Cause & effect
Friction, $f_s$ or $f_k$, and the normal force $n$ are obviously reaction forces, since they are never there unless something else pushes.1 Other forces are also obvious to recognise as either cause or reaction:
- When sitting on a sleigh and throwing a snowball, the snowball flies forward and you are yourself pushed backwards. Obviously, it makes sense to think about the throwing force as the cause. The snowball then reacts by pushing you backwards.
But sometimes it is not obvious at all which that is the action and which that is the reaction. It might be impossible to figure out:
- With gravity, the Earth and moon pull in each other. They both want to move closer together – not only the moon and not only the Earth. Both. It turns out that when Earth pulls in the moon, the moon reacts by also pulling in Earth.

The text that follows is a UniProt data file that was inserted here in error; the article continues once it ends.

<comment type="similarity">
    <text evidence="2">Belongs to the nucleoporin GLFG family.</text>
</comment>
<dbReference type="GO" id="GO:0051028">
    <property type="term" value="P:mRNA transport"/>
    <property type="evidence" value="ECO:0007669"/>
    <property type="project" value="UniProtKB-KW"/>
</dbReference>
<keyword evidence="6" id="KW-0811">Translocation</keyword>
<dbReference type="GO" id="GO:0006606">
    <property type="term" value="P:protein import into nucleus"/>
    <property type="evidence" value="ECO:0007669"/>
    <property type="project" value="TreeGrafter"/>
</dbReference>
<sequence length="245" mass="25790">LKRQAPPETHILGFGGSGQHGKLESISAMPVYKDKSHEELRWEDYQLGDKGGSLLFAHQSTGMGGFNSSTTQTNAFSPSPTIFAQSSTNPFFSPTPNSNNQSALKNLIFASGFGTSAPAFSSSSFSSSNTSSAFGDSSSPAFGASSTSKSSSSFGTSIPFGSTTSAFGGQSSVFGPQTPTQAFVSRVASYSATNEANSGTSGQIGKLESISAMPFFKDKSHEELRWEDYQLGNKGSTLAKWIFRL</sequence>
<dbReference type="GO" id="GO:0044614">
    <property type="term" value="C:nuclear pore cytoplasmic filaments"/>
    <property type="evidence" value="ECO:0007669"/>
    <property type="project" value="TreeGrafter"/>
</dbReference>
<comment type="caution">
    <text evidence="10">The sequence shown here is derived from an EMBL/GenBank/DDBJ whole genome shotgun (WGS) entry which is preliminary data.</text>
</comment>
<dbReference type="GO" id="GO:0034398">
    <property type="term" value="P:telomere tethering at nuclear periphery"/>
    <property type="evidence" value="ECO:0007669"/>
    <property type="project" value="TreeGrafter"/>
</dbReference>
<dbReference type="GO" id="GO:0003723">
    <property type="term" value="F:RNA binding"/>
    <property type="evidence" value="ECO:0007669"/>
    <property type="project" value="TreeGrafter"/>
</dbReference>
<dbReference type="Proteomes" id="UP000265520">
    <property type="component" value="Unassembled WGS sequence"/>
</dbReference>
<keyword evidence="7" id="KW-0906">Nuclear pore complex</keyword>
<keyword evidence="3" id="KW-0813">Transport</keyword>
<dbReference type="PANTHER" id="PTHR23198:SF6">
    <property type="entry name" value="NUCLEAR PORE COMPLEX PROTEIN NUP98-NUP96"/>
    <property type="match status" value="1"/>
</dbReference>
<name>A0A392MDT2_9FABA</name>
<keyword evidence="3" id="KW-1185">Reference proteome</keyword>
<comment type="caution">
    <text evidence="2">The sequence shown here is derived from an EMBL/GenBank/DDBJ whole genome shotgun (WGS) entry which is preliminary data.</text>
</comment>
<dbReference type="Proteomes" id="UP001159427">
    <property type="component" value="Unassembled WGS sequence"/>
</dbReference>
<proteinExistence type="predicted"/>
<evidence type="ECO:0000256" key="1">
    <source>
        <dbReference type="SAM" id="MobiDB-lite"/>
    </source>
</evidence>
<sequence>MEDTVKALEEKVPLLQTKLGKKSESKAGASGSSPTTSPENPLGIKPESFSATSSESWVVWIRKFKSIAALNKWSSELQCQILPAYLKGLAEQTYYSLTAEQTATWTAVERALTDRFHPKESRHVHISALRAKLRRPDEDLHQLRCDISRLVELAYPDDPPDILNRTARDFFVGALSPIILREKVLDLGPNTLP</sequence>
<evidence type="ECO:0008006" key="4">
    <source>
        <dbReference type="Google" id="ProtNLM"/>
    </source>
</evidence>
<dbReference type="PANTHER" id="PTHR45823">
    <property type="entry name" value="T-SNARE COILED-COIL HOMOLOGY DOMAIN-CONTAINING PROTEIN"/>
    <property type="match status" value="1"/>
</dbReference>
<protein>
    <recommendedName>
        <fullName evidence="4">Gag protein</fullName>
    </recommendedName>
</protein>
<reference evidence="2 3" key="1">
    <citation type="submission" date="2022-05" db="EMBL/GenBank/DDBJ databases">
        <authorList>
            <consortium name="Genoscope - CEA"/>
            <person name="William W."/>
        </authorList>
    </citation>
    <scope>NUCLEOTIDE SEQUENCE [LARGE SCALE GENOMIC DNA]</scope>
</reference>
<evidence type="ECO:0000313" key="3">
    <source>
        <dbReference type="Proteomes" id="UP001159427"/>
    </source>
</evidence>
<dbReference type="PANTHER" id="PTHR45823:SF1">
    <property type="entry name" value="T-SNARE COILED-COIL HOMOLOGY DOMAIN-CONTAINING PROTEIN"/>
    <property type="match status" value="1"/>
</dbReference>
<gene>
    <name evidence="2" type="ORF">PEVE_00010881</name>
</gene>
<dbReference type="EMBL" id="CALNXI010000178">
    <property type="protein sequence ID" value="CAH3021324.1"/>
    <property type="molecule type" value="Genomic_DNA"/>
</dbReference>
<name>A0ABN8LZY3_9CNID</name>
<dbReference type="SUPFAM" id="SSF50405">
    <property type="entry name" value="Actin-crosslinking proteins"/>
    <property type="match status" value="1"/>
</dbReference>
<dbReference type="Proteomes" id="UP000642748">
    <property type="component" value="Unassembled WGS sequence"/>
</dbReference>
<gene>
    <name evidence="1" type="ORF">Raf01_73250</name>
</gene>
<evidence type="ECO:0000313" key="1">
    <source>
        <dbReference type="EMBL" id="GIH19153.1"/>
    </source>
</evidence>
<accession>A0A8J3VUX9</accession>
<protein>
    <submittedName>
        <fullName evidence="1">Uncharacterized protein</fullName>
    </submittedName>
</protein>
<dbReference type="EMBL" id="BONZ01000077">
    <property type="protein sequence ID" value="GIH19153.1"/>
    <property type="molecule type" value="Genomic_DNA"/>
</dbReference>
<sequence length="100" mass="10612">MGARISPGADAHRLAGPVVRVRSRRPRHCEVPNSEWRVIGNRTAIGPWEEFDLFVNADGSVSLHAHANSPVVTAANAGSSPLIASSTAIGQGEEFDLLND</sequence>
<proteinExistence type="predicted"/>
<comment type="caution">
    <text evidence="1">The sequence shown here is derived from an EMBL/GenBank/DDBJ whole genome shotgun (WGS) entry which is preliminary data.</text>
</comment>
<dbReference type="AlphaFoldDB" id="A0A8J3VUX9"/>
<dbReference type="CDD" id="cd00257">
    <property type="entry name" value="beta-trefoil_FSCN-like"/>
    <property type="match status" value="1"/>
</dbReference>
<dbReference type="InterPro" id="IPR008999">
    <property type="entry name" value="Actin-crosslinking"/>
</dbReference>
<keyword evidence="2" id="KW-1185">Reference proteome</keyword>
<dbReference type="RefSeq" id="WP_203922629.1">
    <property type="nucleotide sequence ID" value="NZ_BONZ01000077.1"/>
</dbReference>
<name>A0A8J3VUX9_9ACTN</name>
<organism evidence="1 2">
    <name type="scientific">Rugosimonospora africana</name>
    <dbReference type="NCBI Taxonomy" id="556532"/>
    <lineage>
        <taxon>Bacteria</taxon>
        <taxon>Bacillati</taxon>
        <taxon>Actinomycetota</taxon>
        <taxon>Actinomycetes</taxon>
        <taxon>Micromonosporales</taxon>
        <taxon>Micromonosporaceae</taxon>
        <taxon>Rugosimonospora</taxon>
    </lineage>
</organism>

Or is it the other way around: the moon starts out pulling in Earth, and Earth then reacts by pulling in the moon?
There is no answer to this. Sometimes it feels obvious which that is the action and which that is the reaction; other times not. But it also doesn’t matter. In all cases they both appear simultaneously – they both appear instantly; one never exists without its other force-pair half, not even for a brief moment.
‘Which is the cause? Which is the effect?’ That’s an ambiguous question for an endless bar discussion, much like ‘which came first: the hen or the egg?’.